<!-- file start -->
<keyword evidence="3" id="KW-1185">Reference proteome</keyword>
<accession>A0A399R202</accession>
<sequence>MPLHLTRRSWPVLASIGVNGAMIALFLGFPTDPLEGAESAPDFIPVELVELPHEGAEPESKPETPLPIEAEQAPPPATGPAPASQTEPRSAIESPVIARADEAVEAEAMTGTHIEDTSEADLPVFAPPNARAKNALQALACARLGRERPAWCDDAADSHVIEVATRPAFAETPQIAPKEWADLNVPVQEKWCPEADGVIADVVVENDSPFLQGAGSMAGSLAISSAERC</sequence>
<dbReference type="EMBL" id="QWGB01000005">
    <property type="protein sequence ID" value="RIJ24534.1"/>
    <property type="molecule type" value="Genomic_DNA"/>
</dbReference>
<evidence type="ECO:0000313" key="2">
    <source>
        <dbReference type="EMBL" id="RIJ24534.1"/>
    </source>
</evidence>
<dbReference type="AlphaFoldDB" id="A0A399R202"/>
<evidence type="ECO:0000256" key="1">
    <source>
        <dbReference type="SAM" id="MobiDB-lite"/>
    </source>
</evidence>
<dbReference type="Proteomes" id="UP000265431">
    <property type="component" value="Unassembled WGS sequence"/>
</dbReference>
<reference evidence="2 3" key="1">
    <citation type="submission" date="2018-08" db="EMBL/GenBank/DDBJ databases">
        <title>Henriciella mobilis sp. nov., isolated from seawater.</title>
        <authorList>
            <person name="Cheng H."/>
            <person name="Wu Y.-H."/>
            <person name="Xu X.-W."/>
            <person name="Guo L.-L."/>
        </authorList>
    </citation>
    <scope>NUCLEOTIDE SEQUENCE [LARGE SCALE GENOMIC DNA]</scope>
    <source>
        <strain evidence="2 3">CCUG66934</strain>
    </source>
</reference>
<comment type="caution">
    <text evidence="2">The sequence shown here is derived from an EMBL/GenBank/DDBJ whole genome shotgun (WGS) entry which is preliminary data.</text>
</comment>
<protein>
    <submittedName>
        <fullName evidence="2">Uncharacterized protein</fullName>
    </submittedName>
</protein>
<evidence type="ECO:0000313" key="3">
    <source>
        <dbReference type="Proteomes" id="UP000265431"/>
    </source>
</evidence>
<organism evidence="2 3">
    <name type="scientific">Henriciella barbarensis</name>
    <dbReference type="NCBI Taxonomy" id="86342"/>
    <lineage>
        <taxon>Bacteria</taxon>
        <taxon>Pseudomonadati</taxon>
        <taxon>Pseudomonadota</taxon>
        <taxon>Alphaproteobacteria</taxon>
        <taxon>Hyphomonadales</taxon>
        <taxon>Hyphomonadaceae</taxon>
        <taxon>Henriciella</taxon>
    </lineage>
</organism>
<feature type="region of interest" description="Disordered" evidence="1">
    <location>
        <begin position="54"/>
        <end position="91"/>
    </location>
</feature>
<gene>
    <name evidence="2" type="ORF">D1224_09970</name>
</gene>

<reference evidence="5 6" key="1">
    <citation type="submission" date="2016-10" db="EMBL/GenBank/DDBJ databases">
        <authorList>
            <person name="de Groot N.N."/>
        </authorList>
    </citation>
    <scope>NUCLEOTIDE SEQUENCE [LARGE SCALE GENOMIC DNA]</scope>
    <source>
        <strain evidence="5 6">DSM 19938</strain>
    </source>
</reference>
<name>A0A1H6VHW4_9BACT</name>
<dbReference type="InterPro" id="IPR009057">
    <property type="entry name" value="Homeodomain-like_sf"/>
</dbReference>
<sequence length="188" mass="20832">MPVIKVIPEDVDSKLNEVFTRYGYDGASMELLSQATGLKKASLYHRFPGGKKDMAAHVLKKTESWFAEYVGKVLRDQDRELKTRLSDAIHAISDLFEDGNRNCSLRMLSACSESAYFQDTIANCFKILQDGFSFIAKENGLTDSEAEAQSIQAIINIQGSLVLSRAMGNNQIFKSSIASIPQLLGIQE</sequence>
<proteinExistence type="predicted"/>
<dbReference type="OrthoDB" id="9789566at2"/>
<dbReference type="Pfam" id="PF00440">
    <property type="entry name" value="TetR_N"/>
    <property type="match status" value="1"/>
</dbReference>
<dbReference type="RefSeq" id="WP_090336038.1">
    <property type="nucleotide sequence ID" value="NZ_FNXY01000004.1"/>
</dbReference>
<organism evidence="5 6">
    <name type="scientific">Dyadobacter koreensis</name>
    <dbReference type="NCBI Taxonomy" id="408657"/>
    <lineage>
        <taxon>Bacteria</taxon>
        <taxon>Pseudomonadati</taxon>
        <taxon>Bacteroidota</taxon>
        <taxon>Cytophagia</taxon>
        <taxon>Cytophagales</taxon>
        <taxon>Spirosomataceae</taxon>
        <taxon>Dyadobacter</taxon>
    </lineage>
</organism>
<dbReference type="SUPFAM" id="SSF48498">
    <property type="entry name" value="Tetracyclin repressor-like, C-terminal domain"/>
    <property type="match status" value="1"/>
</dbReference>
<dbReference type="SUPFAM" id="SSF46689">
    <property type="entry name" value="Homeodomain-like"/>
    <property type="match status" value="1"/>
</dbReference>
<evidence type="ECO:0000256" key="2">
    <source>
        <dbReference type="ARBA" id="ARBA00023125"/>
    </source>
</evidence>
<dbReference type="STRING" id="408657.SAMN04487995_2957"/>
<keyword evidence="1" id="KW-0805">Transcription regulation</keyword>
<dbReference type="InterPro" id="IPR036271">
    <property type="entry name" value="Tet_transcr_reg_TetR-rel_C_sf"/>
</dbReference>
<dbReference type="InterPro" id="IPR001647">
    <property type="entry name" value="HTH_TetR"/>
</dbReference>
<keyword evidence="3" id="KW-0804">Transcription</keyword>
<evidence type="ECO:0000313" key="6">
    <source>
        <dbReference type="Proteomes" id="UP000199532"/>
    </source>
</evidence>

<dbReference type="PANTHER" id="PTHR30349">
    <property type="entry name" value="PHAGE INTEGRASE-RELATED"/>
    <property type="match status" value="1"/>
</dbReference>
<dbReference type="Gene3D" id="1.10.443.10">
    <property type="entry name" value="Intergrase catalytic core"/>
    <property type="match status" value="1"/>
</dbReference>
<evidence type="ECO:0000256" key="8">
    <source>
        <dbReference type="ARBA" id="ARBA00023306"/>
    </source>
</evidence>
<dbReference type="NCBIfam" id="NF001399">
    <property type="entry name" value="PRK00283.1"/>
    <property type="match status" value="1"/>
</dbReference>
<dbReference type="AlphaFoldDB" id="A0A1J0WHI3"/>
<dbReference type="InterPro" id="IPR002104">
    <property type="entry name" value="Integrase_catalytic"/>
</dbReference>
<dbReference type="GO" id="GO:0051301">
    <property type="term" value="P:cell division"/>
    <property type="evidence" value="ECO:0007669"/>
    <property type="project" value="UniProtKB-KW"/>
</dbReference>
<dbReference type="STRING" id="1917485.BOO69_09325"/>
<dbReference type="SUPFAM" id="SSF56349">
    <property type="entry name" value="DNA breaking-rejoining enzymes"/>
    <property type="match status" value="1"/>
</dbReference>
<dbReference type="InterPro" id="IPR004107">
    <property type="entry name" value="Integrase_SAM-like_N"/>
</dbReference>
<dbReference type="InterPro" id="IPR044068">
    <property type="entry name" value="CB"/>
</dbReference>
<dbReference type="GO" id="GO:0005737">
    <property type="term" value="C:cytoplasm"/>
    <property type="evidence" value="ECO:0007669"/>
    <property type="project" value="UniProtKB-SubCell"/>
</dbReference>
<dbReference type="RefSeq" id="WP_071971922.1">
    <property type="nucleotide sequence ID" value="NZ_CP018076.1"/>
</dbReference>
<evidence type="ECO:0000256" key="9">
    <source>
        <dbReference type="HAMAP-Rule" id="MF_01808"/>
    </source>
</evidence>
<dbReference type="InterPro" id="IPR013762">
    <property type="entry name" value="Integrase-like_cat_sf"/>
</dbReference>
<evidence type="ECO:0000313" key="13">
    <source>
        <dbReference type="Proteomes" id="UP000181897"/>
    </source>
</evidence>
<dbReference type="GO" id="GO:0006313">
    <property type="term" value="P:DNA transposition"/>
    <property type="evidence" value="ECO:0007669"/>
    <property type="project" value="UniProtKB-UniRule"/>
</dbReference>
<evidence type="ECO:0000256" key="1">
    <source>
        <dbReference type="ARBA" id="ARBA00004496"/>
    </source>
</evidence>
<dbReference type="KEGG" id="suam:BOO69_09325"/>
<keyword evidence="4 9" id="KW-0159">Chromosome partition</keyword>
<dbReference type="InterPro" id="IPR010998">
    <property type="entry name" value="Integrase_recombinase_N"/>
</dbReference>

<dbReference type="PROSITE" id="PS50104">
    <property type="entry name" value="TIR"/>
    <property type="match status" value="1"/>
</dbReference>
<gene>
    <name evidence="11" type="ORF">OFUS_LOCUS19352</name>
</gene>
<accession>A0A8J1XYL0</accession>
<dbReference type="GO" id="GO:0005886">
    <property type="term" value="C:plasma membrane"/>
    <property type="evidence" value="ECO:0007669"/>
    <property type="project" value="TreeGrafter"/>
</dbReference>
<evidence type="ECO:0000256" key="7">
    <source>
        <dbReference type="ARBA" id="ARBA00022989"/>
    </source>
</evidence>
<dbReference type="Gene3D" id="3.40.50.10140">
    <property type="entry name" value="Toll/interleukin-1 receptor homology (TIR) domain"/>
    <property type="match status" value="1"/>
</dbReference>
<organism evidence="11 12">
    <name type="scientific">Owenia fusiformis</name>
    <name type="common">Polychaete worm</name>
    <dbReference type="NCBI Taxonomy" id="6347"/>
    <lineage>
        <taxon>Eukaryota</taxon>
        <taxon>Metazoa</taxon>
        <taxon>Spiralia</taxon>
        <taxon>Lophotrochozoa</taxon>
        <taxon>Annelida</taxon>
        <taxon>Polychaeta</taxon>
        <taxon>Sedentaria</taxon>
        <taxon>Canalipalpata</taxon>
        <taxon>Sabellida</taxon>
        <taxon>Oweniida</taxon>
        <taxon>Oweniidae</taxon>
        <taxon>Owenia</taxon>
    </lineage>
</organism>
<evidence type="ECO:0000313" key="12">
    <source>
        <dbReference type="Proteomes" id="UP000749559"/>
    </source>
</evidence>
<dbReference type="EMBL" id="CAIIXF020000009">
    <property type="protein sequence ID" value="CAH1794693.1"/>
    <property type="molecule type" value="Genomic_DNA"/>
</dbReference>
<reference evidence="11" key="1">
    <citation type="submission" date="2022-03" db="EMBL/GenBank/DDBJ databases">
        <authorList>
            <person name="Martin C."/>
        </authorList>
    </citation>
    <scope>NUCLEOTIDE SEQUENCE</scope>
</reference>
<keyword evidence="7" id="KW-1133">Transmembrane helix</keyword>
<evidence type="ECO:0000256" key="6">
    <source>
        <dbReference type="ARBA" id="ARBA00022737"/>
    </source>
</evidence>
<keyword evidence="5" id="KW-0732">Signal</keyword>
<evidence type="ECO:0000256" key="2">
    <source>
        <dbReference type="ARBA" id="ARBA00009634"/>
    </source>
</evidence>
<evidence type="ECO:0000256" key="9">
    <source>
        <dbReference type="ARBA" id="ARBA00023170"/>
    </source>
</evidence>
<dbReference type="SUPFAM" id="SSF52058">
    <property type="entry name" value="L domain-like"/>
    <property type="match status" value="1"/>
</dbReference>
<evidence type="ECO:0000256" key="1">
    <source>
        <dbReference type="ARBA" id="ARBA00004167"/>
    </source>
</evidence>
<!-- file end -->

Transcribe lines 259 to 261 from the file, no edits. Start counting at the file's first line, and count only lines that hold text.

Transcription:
</dbReference>
<reference evidence="11" key="1">
    <citation type="submission" date="2022-03" db="EMBL/GenBank/DDBJ databases">